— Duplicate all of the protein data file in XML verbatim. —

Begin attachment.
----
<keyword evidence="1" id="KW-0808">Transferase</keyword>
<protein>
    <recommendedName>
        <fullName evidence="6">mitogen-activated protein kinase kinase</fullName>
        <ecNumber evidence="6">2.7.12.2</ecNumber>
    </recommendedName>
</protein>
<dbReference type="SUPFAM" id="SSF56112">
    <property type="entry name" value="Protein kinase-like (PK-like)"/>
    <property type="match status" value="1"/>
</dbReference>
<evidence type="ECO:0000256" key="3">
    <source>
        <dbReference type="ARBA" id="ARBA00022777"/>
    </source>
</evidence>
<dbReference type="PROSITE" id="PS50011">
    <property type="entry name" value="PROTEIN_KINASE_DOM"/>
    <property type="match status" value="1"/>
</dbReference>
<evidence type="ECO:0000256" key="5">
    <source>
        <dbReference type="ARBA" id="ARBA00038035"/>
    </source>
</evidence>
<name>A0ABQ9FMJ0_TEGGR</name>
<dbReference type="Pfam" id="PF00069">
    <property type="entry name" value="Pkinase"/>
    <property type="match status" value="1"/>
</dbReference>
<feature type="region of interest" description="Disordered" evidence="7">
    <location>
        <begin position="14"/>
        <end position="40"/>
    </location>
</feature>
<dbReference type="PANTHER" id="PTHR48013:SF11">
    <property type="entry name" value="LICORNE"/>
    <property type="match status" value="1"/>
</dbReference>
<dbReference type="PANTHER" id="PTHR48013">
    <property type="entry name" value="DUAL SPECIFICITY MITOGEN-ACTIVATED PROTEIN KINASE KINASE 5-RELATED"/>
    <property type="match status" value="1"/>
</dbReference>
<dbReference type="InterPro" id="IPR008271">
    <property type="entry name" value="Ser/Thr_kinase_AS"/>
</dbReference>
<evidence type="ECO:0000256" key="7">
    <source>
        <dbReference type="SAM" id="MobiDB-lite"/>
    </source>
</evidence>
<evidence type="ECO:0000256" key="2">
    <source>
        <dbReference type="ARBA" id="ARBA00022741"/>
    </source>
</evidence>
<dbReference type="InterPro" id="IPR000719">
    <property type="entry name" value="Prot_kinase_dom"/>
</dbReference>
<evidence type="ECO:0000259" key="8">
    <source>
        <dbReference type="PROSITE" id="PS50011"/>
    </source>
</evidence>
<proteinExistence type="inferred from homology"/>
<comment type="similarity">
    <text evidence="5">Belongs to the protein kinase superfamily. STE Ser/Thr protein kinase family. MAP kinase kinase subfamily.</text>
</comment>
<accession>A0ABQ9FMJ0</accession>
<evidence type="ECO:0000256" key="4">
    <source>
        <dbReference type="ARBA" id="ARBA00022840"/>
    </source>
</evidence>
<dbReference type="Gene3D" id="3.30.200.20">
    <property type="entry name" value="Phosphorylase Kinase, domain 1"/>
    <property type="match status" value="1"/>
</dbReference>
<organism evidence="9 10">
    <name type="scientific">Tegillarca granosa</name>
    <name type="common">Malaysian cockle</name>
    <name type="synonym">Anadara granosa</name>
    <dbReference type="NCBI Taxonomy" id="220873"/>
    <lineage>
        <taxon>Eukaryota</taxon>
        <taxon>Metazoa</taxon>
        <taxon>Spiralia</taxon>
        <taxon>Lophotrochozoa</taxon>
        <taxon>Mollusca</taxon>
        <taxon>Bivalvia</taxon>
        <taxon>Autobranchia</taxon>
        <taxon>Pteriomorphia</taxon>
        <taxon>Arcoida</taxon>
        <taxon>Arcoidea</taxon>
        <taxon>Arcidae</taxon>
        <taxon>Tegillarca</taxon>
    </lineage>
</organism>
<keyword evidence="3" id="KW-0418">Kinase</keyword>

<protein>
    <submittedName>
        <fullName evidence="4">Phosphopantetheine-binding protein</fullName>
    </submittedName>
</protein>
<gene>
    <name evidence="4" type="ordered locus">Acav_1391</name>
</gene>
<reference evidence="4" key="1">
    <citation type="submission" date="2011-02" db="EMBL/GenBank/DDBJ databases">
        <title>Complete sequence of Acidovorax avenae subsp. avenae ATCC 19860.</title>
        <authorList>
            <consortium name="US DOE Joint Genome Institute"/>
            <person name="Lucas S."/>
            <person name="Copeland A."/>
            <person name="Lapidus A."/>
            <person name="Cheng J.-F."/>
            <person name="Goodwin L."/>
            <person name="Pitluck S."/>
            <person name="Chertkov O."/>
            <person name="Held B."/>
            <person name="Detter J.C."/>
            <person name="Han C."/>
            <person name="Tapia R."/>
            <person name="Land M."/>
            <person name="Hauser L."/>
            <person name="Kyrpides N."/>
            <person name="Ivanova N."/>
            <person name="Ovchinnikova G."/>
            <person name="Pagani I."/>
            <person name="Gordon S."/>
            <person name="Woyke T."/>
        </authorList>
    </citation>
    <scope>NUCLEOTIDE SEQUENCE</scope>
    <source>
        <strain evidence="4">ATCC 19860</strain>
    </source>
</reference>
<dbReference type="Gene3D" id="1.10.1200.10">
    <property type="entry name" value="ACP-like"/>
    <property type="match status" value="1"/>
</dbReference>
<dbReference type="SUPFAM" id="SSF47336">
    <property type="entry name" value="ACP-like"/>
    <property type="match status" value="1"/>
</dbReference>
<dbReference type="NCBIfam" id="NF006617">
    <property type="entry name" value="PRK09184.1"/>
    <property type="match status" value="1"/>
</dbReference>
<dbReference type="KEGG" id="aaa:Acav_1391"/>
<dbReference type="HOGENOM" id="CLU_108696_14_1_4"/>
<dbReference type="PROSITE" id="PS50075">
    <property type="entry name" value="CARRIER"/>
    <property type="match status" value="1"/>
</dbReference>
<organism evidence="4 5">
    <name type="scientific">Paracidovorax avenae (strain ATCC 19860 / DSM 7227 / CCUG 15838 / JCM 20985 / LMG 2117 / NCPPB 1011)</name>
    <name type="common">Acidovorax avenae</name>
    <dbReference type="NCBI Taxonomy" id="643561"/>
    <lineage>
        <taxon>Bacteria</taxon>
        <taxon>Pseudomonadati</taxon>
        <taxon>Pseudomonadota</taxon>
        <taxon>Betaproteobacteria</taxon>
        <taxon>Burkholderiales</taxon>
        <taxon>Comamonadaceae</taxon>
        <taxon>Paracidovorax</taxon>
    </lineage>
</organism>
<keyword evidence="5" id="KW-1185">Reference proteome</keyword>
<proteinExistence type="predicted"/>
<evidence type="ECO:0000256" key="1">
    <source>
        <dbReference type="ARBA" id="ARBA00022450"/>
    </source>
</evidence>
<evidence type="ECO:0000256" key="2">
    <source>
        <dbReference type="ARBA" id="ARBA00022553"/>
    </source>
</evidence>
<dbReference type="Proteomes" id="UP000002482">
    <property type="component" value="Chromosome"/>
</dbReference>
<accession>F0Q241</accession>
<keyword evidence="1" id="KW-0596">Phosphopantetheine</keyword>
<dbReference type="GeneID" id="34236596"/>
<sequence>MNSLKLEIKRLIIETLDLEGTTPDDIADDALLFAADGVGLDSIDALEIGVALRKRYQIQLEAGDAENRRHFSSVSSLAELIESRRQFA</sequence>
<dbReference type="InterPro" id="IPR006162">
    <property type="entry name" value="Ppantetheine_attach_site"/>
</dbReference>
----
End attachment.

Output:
<keyword evidence="1" id="KW-0808">Transferase</keyword>
<protein>
    <recommendedName>
        <fullName evidence="6">mitogen-activated protein kinase kinase</fullName>
        <ecNumber evidence="6">2.7.12.2</ecNumber>
    </recommendedName>
</protein>
<dbReference type="SUPFAM" id="SSF56112">
    <property type="entry name" value="Protein kinase-like (PK-like)"/>
    <property type="match status" value="1"/>
</dbReference>
<evidence type="ECO:0000256" key="3">
    <source>
        <dbReference type="ARBA" id="ARBA00022777"/>
    </source>
</evidence>
<dbReference type="PROSITE" id="PS50011">
    <property type="entry name" value="PROTEIN_KINASE_DOM"/>
    <property type="match status" value="1"/>
</dbReference>
<evidence type="ECO:0000256" key="5">
    <source>
        <dbReference type="ARBA" id="ARBA00038035"/>
    </source>
</evidence>
<name>A0ABQ9FMJ0_TEGGR</name>
<dbReference type="Pfam" id="PF00069">
    <property type="entry name" value="Pkinase"/>
    <property type="match status" value="1"/>
</dbReference>
<feature type="region of interest" description="Disordered" evidence="7">
    <location>
        <begin position="14"/>
        <end position="40"/>
    </location>
</feature>
<dbReference type="PANTHER" id="PTHR48013:SF11">
    <property type="entry name" value="LICORNE"/>
    <property type="match status" value="1"/>
</dbReference>
<dbReference type="PANTHER" id="PTHR48013">
    <property type="entry name" value="DUAL SPECIFICITY MITOGEN-ACTIVATED PROTEIN KINASE KINASE 5-RELATED"/>
    <property type="match status" value="1"/>
</dbReference>
<dbReference type="InterPro" id="IPR008271">
    <property type="entry name" value="Ser/Thr_kinase_AS"/>
</dbReference>
<evidence type="ECO:0000256" key="7">
    <source>
        <dbReference type="SAM" id="MobiDB-lite"/>
    </source>
</evidence>
<evidence type="ECO:0000256" key="2">
    <source>
        <dbReference type="ARBA" id="ARBA00022741"/>
    </source>
</evidence>
<dbReference type="InterPro" id="IPR000719">
    <property type="entry name" value="Prot_kinase_dom"/>
</dbReference>
<evidence type="ECO:0000259" key="8">
    <source>
        <dbReference type="PROSITE" id="PS50011"/>
    </source>
</evidence>
<proteinExistence type="inferred from homology"/>
<comment type="similarity">
    <text evidence="5">Belongs to the protein kinase superfamily. STE Ser/Thr protein kinase family. MAP kinase kinase subfamily.</text>
</comment>
<accession>A0ABQ9FMJ0</accession>
<evidence type="ECO:0000256" key="4">
    <source>
        <dbReference type="ARBA" id="ARBA00022840"/>
    </source>
</evidence>
<dbReference type="Gene3D" id="3.30.200.20">
    <property type="entry name" value="Phosphorylase Kinase, domain 1"/>
    <property type="match status" value="1"/>
</dbReference>
<organism evidence="9 10">
    <name type="scientific">Tegillarca granosa</name>
    <name type="common">Malaysian cockle</name>
    <name type="synonym">Anadara granosa</name>
    <dbReference type="NCBI Taxonomy" id="220873"/>
    <lineage>
        <taxon>Eukaryota</taxon>
        <taxon>Metazoa</taxon>
        <taxon>Spiralia</taxon>
        <taxon>Lophotrochozoa</taxon>
        <taxon>Mollusca</taxon>
        <taxon>Bivalvia</taxon>
        <taxon>Autobranchia</taxon>
        <taxon>Pteriomorphia</taxon>
        <taxon>Arcoida</taxon>
        <taxon>Arcoidea</taxon>
        <taxon>Arcidae</taxon>
        <taxon>Tegillarca</taxon>
    </lineage>
</organism>
<keyword evidence="3" id="KW-0418">Kinase</keyword>

<protein>
    <submittedName>
        <fullName evidence="4">Phosphopantetheine-binding protein</fullName>
    </submittedName>
</protein>
<gene>
    <name evidence="4" type="ordered locus">Acav_1391</name>
</gene>
<reference evidence="4" key="1">
    <citation type="submission" date="2011-02" db="EMBL/GenBank/DDBJ databases">
        <title>Complete sequence of Acidovorax avenae subsp. avenae ATCC 19860.</title>
        <authorList>
            <consortium name="US DOE Joint Genome Institute"/>
            <person name="Lucas S."/>
            <person name="Copeland A."/>
            <person name="Lapidus A."/>
            <person name="Cheng J.-F."/>
            <person name="Goodwin L."/>
            <person name="Pitluck S."/>
            <person name="Chertkov O."/>
            <person name="Held B."/>
            <person name="Detter J.C."/>
            <person name="Han C."/>
            <person name="Tapia R."/>
            <person name="Land M."/>
            <person name="Hauser L."/>
            <person name="Kyrpides N."/>
            <person name="Ivanova N."/>
            <person name="Ovchinnikova G."/>
            <person name="Pagani I."/>
            <person name="Gordon S."/>
            <person name="Woyke T."/>
        </authorList>
    </citation>
    <scope>NUCLEOTIDE SEQUENCE</scope>
    <source>
        <strain evidence="4">ATCC 19860</strain>
    </source>
</reference>
<dbReference type="Gene3D" id="1.10.1200.10">
    <property type="entry name" value="ACP-like"/>
    <property type="match status" value="1"/>
</dbReference>
<dbReference type="SUPFAM" id="SSF47336">
    <property type="entry name" value="ACP-like"/>
    <property type="match status" value="1"/>
</dbReference>
<dbReference type="NCBIfam" id="NF006617">
    <property type="entry name" value="PRK09184.1"/>
    <property type="match status" value="1"/>
</dbReference>
<dbReference type="KEGG" id="aaa:Acav_1391"/>
<dbReference type="HOGENOM" id="CLU_108696_14_1_4"/>
<dbReference type="PROSITE" id="PS50075">
    <property type="entry name" value="CARRIER"/>
    <property type="match status" value="1"/>
</dbReference>
<organism evidence="4 5">
    <name type="scientific">Paracidovorax avenae (strain ATCC 19860 / DSM 7227 / CCUG 15838 / JCM 20985 / LMG 2117 / NCPPB 1011)</name>
    <name type="common">Acidovorax avenae</name>
    <dbReference type="NCBI Taxonomy" id="643561"/>
    <lineage>
        <taxon>Bacteria</taxon>
        <taxon>Pseudomonadati</taxon>
        <taxon>Pseudomonadota</taxon>
        <taxon>Betaproteobacteria</taxon>
        <taxon>Burkholderiales</taxon>
        <taxon>Comamonadaceae</taxon>
        <taxon>Paracidovorax</taxon>
    </lineage>
</organism>
<keyword evidence="5" id="KW-1185">Reference proteome</keyword>
<proteinExistence type="predicted"/>
<evidence type="ECO:0000256" key="1">
    <source>
        <dbReference type="ARBA" id="ARBA00022450"/>
    </source>
</evidence>
<evidence type="ECO:0000256" key="2">
    <source>
        <dbReference type="ARBA" id="ARBA00022553"/>
    </source>
</evidence>
<dbReference type="Proteomes" id="UP000002482">
    <property type="component" value="Chromosome"/>
</dbReference>
<accession>F0Q241</accession>
<keyword evidence="1" id="KW-0596">Phosphopantetheine</keyword>
<dbReference type="GeneID" id="34236596"/>
<sequence>MNSLKLEIKRLIIETLDLEGTTPDDIADDALLFAADGVGLDSIDALEIGVALRKRYQIQLEAGDAENRRHFSSVSSLAELIESRRQFA</sequence>
<dbReference type="InterPro" id="IPR006162">
    <property type="entry name" value="Ppantetheine_attach_site"/>
</dbReference>